The Changing Role of English Teachers in Japan


This article is a part of the East-West Center in Washington – US JET Alumni Association guest contributors program, in which former Japan Exchange and Teaching (JET) Program participants share their experiences and insights about US-Japan people-to-people ties.

Multiculturalism isn’t always the first thing that comes to mind when thinking of Japan. In a language focused on wa, or harmony – heiwa (peace), wagutsu (indoor shoes) and wagyu (Japanese beef) exemplifying how wa has taken on a meaning of Japanese traditionalism – diversity can be entirely foreign. One might even feel, strolling through the Tokyo suburbs, that the mere idea of English is not very wa: English help is notoriously hard to come by. To the fatalistic, wa represents an all-inclusive, immutable package of Japanese language, ethnicity, nationality, and identity incompatible with the foreign, and thus with English education.

However, stars like athlete Naomi Osaka and pageant queen Priyanka Yoshikawa are redefining what it means to be Japanese by embodying diversity. Not only does their physical appearance subvert preconceptions of Japanese identity, but their multilingualism and ability to move through cultures reinforce their status as global role models. The values they stand for are essential for a Japan gearing up for the Olympics and taking on foreign workers, both of which entail a stronger emphasis on English.

As Osaka and Yoshikawa are unable to visit every English class in Japan, Assistant Language Teachers (ALTs) are a fine substitute. The job is far from glamorous, and full of uncertainties – a fear common to all ALTs is being a “human tape recorder,” simply reciting textbook passages. Yet, ex-JETs are a significant source of soft power because of their cross-cultural skills. My journey in explaining diversity to my students helped me discover my own soft power, though not without its challenges.

Like many JETs, I began bright-eyed and bushy-tailed: in Japanese layman’s terms, “genki.” JET senpais, or mentors, encouraged me to be genki. Printing photos of my hometown, Los Angeles, filled me with a certain genkiness. Most of all, I was genki about presenting my Armenian-American heritage and the cultures of many communities around me.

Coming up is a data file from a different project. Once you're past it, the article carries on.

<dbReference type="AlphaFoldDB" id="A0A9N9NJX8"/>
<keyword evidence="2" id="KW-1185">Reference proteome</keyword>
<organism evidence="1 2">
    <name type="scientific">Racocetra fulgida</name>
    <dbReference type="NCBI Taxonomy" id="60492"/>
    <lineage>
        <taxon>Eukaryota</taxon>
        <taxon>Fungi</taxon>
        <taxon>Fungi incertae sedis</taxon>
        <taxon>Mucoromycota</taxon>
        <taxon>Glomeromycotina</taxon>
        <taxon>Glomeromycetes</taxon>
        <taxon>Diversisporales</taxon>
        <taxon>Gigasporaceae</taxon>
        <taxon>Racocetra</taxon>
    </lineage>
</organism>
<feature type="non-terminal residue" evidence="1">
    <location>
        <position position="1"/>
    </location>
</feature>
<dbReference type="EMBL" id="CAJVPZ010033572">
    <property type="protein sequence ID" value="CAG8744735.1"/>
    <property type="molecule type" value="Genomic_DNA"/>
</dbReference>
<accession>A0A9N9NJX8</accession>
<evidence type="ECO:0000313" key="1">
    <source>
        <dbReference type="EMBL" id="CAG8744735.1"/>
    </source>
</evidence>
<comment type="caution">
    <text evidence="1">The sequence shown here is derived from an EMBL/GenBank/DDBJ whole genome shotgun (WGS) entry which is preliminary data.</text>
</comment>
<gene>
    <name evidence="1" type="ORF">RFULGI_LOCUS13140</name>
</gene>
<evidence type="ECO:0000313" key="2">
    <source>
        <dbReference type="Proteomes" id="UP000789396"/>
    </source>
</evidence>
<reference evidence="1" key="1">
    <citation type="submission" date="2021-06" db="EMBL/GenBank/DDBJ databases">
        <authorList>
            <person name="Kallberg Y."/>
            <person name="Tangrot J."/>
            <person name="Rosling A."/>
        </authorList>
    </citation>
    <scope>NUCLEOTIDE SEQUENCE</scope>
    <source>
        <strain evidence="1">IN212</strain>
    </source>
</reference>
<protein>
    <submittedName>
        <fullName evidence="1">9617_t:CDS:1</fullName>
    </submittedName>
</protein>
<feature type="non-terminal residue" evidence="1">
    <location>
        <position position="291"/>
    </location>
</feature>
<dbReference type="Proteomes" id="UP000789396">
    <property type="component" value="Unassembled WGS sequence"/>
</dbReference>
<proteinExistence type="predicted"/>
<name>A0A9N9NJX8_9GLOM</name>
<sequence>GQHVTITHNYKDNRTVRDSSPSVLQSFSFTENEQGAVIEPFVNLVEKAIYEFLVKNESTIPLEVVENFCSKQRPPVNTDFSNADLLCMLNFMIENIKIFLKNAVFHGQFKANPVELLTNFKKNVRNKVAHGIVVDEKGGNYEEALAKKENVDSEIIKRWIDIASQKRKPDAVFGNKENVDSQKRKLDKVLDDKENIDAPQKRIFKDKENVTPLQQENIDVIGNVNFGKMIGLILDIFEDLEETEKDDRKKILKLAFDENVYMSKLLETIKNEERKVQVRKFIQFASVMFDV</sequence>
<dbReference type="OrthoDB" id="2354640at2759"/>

When I finally stood in front of my class for my self-introduction, I noticed some confusion around the “mixed” nature of American culture.

“If you speak Armenian, how can you teach English?” a girl asked.

“Isn’t it difficult having lots of languages in one place?” another inquired.

Lacking an easy answer, and hoping my supervisor would translate, I elaborated: “there is a lot of diversity.”

“Odaiba City?!” one boy exclaimed, referencing the island in Tokyo Bay. Everyone laughed, and my genki level tanked.

Disheartening as it was, this reaction was reflective of wa-centered learning. I was determined to prove this theory wrong, to show students English is possible regardless of background. I looked to my resources: a network of ALTs, craft supplies, and spare bulletin space. I decided to make a Diversity Board.

With a goal of demonstrating the unifying power of English, I sent out a call for biographies, and asked that ALTs discuss aspects of diversity. Within days, I was flooded with stories of trilingual households, sansei Japanese-Americans teaching in their motherland, and refugees who learned English in adulthood. I translated these stories and made colorful graphics, praying the board would be well-received during a passing period as I eavesdropped:

“This Indian-American girl studied Japanese in high school!”

“Wow, I didn’t know there was a French ALT in our city!”

“This guy is American, but was born in Poland. And he’s dancing the suzume-odori in his picture!”

I smiled. Finally, I was vindicated. While I got decent use out of the Diversity Board in my conversations with students, it had an unexpected effect: fellow staff took an interest, and opened dialogues about travel and nationality.

One coworker told me her grandfather was a repatriated Peruvian national. A music teacher and I started practicing our rusty Italian, and she regaled me with stories of her stern opera coach in Milan. Another even coyly admitted at a nomikai, or drinking party, his dream of seeking Russian citizenship. I realized that I, the ALT, was not the be-all-end-all of diversity in Japan. Rather, I was bringing out the diversity that was already there – the diversity of thought and human experience.

Even though I left Japan and my ALT position, I was glad to have made connections steeped in curiosity, mutual understanding, harmony, and just maybe… wa.

Sareen Palassian served as a JET Programme Assistant Language Teacher in Sendai, Miyagi Prefecture, from 2016 to 2018.

The United States Japan Exchange & Teaching Programme Alumni Association (USJETAA) is a 501(c)(3) nonprofit educational and cultural organization that promotes grassroots friendship and understanding between the United States and Japan through the personal and professional experiences of over 30,000 Americans who have participated on the JET Programme since its inception in 1987. USJETAA serves as a resource for individual JET alumni, JETAA chapters nationwide, and potential JET participants; supports the leadership of JETAA chapters with programming, membership recruitment, chapter management, leadership, professional development, and fundraising; and, supports the JET Program(me) and engages with the U.S.-Japan community.